Who cares? There is much in this story to like. The notion of mining anti-matter is an intriguing idea, with the story set in a planet crossing the boundary of the two universes. The villian, Sorenson, is convincing and the threat real. (Though if the spaceship is unable to leave, how is it that the anti-matter would explode? As I said, this isn't a perfect story.)

What makes the story, however, is the acting of Tom Baker and the character of the Fourth Doctor. Tom Baker simply knows how to act. He knows that facial gestures and movements are just as important as what is said, and that soft tones will make the hard ones more effective. It is hard to resist this Doctor when he flashes that smile. The Fourth Doctor is also perhaps the most courageous of them all (witness his willingness to enter the pit). He also displays his compassion with his attitude towards Sorenson at the end of the story. Simply put, it is hard not to like the Fourth Doctor.

Which is what Planet of Evil exemplifies to me: with all its warts, it is hard not to like it. That's what makes Doctor Who wonderful.

A Review by Michael Hickerson 10/9/98

When it comes to picking out a Doctor Who story to re-watch, I usually select a story that I've got a particular hankering to see for some reason or another. And while this means that I will rewatch some stories such as Curse of Fenric fifty or sixty times while other stories like Horns of Nimon collect dust at the back of my collection, there are times when an overwhelming urge seizes me to watch one of the stories I've forgotten about. It usually helps me appreciate my favorite stories that much more.

My motivation for rewatching Planet of Evil was partially motivated out of that hankering to see a Tom Baker story I usually don't rewatch on a regular basis. But, it was also motivated by the fact that I recently picked up a copy of Zeta Major, which is a sequel to this story. So, before reading, I wanted to review where we'd been until now and see how well the book worked as a sequel.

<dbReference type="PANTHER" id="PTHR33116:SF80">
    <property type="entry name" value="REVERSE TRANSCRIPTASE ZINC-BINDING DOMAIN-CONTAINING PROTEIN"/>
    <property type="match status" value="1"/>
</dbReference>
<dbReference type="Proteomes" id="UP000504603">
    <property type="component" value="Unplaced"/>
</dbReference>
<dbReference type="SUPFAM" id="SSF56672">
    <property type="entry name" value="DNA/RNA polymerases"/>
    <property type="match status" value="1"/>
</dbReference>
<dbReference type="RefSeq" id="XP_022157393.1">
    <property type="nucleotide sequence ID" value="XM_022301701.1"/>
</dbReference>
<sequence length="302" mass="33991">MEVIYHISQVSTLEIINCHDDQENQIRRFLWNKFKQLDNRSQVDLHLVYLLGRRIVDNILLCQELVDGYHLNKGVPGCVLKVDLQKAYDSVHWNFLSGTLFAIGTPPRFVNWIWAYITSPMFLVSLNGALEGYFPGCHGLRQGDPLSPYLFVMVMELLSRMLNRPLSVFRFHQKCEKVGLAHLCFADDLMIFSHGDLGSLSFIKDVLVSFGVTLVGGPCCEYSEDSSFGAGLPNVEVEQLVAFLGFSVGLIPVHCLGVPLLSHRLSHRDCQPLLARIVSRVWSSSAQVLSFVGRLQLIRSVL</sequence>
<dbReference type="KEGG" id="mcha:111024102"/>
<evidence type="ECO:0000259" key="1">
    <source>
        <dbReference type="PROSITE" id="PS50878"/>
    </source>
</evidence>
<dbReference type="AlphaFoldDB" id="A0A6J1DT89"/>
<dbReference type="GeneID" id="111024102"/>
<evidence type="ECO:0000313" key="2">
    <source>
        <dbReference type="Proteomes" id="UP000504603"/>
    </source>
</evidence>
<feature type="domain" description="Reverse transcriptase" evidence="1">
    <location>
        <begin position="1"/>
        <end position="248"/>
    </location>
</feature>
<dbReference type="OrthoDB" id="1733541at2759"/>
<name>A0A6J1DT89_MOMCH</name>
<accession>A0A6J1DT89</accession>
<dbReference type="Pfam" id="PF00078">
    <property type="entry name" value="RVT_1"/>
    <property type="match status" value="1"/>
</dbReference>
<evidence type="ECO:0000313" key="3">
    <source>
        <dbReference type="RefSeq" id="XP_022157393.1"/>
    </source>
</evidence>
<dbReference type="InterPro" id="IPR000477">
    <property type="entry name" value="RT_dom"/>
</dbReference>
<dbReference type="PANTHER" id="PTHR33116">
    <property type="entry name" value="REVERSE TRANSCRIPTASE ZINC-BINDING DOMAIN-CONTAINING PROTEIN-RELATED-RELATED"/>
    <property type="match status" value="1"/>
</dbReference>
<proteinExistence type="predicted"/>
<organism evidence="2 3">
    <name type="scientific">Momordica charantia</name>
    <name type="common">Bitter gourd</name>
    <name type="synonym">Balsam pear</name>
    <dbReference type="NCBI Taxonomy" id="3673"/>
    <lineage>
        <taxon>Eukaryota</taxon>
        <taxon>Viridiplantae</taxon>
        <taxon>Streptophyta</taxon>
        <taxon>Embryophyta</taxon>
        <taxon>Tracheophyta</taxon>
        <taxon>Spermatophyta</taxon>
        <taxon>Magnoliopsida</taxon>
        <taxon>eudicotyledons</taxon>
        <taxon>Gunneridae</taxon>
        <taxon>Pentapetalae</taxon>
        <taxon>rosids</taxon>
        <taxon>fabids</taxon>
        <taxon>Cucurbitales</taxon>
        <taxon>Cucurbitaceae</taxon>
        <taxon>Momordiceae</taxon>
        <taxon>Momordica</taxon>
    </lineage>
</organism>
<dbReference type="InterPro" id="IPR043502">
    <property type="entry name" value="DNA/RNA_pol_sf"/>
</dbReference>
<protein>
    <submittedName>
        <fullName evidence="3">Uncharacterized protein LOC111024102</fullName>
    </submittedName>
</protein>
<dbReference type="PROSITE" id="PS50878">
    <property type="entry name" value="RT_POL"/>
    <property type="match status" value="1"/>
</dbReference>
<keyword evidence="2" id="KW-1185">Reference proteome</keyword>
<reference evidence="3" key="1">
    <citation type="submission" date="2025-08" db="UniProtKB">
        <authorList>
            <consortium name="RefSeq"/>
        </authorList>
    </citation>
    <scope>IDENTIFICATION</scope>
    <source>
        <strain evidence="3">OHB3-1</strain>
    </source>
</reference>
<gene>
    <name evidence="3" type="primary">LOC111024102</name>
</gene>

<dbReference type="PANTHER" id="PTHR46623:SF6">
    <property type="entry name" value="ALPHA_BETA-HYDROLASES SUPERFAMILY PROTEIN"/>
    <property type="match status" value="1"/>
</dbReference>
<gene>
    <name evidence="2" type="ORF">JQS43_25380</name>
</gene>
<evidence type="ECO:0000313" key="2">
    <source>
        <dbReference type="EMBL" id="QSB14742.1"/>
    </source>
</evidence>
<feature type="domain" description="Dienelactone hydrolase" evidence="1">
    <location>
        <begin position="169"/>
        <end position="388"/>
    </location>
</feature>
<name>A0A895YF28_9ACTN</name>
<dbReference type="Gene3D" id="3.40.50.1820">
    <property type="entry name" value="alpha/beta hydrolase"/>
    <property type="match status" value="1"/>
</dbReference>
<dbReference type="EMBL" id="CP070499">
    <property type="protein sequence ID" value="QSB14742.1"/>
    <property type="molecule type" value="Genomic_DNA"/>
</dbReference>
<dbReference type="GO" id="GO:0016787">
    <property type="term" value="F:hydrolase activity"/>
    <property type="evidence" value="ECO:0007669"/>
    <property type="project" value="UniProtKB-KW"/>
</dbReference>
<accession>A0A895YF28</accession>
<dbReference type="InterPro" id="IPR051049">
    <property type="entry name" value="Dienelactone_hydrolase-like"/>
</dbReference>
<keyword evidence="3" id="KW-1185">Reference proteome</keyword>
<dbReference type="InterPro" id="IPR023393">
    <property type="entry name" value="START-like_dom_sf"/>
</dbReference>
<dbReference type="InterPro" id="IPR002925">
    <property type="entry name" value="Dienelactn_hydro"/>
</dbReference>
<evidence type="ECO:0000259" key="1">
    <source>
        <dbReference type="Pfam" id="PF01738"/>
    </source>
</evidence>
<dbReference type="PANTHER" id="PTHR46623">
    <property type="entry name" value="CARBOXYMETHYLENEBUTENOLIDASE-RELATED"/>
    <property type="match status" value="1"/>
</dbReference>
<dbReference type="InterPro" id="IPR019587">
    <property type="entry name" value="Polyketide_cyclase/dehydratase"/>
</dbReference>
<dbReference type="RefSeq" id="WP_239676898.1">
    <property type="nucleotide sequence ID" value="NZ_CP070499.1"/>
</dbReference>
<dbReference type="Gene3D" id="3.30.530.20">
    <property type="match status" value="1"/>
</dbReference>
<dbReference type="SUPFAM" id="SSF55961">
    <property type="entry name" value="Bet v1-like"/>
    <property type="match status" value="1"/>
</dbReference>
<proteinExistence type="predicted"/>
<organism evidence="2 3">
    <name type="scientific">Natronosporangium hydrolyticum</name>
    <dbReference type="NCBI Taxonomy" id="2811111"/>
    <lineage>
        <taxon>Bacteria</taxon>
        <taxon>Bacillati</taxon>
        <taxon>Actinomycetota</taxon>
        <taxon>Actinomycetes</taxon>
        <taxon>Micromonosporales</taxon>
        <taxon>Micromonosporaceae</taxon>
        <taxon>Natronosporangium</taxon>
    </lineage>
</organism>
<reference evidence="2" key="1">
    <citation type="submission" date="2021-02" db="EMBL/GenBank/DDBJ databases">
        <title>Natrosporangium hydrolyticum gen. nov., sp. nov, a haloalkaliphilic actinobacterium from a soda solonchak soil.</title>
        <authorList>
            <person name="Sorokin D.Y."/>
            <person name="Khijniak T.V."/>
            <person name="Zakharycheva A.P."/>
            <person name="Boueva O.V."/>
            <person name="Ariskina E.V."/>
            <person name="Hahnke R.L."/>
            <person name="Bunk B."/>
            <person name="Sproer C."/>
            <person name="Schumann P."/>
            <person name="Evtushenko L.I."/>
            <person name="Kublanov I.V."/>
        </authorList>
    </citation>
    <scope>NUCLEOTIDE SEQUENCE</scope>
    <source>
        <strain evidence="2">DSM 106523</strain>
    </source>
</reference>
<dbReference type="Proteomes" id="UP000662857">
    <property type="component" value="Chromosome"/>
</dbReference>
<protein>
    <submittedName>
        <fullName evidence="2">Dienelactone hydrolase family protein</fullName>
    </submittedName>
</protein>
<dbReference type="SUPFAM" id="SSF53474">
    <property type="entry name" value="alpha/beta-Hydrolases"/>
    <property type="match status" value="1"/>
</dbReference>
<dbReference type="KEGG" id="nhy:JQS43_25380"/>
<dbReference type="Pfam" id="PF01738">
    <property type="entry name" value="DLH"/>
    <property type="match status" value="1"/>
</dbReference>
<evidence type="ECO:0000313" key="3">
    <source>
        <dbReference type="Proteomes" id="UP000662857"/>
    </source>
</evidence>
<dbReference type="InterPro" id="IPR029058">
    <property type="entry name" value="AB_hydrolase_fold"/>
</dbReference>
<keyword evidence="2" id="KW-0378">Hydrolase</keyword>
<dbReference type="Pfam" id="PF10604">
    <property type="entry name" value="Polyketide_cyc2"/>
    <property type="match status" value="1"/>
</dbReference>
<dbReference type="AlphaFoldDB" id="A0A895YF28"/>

But, that's a different review.

What I am here to discuss is Planet of Evil.

While certainly not as enjoyable or as entertaining as Genesis of the Daleks or the Pyramids of Mars, Planet of Evil is a solid fourth Doctor adventures. It has his constant wit, his wide-eyed curiousity, and that certain arrogance that only Tom Baker can carry off. Louis Marks gives Tom Baker and the rest of the crew a pretty good script to work with. As with a lot of Who, the major theme is the shortsighted nature of humanity and how the Doctor must step in to not only save humankind from the ugly monsters (tm) but also from ourselves. Professor Sorenson's refusual to accept that he must consider another alternative fuel source is nicely realized as is his tranformation into the anti-matter creature late in the story. Of course, the threat extends far beyond one starship and planet and the Doctor is forced to once again save civilization as we know it. It's a nice touch, but it's brought up once and then promptly forgotten, which is aggravating.

But the story is full of minor things that aggrivate me. For one, Sarah's being able to tell when the two universes are slamming together is nothing more than a plot device to tell the Doctor when the monsters are coming and to set up a couple of cliffhangers. The other is the standard cliche of the Doctor and the companion show up and are suspected of murder until events sprial out of control and the Doctor is forced to take control the situation.